And we're off ---

I was going to blog about Friday being the last day of the school term, but it seemed anticlimactic by the time the day rolled around. The kids had won their trophies, the school had earned its half-days off, and even the weather wasn't so icky anymore. We'd all survived, intact.

Over the weekend, I savoured the freedom of it all. It was the first weekend in slightly over a month that I didn't have to spend grading assignments, or didn't have to be anywhere, anytime, really, except wherever I decided to take myself. Okay, I had to see the mater off at the airport on Saturday morning, but even the fact that she's taking a four-week (!!) vacation in one of my favourite parts of the world while I'll spend the same four weeks plugging away at other work in school didn't put a dent in my easy mood.

Yeah, contrary to conventional wisdom that teachers get massive vacation time, the truth is that I will be spending a lot of time in school during these mid-year holidays. I was back there today, bright and early at 9:15 am. I could bring some of this work home to do, but home is where the bed and the TV and the DVDs and the internet are, and we all know how conducive they can be when real work needs to get done.

No, I've got my to-do list, and my vacation work ethic (which is considerably more resilient than its term-time counterpart), and four weeks to get my shit together. Today started off well, with me devouring Nigel Warburton's Philosophy: The Basics in less than five hours. I don't necessarily remember the finer details of everything I read, but the gist was all I needed. Tomorrow, we'll tackle epistemology. Wish me luck.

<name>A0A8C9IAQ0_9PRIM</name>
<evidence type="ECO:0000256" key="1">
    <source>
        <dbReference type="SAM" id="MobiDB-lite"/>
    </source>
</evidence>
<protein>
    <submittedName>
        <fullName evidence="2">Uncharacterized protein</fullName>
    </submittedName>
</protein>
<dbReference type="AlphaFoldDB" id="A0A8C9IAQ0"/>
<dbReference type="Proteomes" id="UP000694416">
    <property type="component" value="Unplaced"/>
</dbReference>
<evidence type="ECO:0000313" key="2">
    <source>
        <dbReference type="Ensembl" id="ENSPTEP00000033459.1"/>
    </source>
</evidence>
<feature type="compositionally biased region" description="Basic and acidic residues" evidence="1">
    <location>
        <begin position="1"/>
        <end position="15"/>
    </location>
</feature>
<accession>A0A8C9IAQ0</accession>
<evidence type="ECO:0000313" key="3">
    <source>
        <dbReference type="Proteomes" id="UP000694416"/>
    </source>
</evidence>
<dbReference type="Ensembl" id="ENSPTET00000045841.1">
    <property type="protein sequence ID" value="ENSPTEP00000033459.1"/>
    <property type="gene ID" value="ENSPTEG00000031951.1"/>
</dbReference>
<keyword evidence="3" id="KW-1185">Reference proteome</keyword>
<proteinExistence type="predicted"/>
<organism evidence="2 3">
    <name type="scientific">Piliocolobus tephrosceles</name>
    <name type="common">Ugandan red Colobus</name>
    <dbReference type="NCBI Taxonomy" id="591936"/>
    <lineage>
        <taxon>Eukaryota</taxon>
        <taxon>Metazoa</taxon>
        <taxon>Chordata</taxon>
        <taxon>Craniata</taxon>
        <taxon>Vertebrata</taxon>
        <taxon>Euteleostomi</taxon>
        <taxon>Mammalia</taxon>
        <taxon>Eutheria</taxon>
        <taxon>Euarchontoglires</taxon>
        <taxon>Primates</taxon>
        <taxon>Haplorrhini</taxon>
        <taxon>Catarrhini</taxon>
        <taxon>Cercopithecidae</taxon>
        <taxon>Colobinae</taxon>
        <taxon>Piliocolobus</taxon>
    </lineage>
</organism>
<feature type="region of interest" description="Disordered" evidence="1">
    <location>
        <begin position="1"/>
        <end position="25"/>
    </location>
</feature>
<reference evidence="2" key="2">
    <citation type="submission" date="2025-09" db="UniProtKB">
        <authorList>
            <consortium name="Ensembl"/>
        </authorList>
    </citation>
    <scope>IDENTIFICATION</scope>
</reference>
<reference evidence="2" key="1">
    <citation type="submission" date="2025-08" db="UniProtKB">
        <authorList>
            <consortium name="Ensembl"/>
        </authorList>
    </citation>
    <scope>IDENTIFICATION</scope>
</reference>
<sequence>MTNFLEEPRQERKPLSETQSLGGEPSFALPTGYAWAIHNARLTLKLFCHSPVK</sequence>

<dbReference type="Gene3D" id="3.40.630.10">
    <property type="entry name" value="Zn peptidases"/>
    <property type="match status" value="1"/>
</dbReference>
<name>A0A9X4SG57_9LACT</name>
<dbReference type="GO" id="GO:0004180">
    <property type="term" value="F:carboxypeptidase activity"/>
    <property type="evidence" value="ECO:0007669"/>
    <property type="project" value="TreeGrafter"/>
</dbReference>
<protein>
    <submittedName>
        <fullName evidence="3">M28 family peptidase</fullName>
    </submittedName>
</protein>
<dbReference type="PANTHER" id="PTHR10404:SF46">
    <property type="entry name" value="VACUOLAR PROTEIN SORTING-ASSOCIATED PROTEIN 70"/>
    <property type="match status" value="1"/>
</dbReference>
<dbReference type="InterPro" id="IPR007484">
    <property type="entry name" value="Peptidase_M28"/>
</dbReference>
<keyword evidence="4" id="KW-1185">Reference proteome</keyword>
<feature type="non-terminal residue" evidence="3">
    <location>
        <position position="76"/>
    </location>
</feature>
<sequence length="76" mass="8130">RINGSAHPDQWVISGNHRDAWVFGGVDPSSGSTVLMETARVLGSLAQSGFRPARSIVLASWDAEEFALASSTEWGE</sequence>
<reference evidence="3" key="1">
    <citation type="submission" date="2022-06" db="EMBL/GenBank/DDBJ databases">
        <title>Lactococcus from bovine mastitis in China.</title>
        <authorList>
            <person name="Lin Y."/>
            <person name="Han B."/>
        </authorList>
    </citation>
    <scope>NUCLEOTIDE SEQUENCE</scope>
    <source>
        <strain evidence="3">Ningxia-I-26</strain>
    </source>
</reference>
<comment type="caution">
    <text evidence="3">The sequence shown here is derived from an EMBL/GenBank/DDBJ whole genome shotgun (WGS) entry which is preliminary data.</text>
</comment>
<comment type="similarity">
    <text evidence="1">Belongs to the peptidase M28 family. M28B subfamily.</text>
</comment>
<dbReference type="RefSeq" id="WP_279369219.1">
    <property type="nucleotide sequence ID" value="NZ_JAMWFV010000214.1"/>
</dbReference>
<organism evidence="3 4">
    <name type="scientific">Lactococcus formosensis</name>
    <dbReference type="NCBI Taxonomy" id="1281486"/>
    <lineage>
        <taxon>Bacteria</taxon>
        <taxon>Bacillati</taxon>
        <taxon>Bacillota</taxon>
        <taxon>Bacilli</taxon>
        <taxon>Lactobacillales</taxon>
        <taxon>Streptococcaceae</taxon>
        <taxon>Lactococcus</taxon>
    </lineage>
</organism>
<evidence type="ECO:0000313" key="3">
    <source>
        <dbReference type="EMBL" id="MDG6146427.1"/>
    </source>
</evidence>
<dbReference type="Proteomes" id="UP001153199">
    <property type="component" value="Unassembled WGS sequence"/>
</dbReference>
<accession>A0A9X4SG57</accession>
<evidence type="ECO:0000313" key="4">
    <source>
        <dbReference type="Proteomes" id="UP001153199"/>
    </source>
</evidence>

Of students


In the ongoing erosion of any credibility I may still have as a teacher, the class that got to play Pictionary on Wednesday did one better and got to do absolutely nothing during today's lesson.

Admittedly, it's a little hard to do anything when only one-third of the class shows up in the first place.

This is the class that was a little obsessed last week with trying to find out what secondary school I'm from. I wouldn't tell them, of course. Previous students managed to unearth the highlights of my secondary school career and find my website (including wedding pictures!) in those days before I kept a real blog, without any help from me. We'll see if the current crop can do just as well.

I will, as always, maintain my policy of neither confirming nor denying any details of my life that aren't explicitly described on my blog.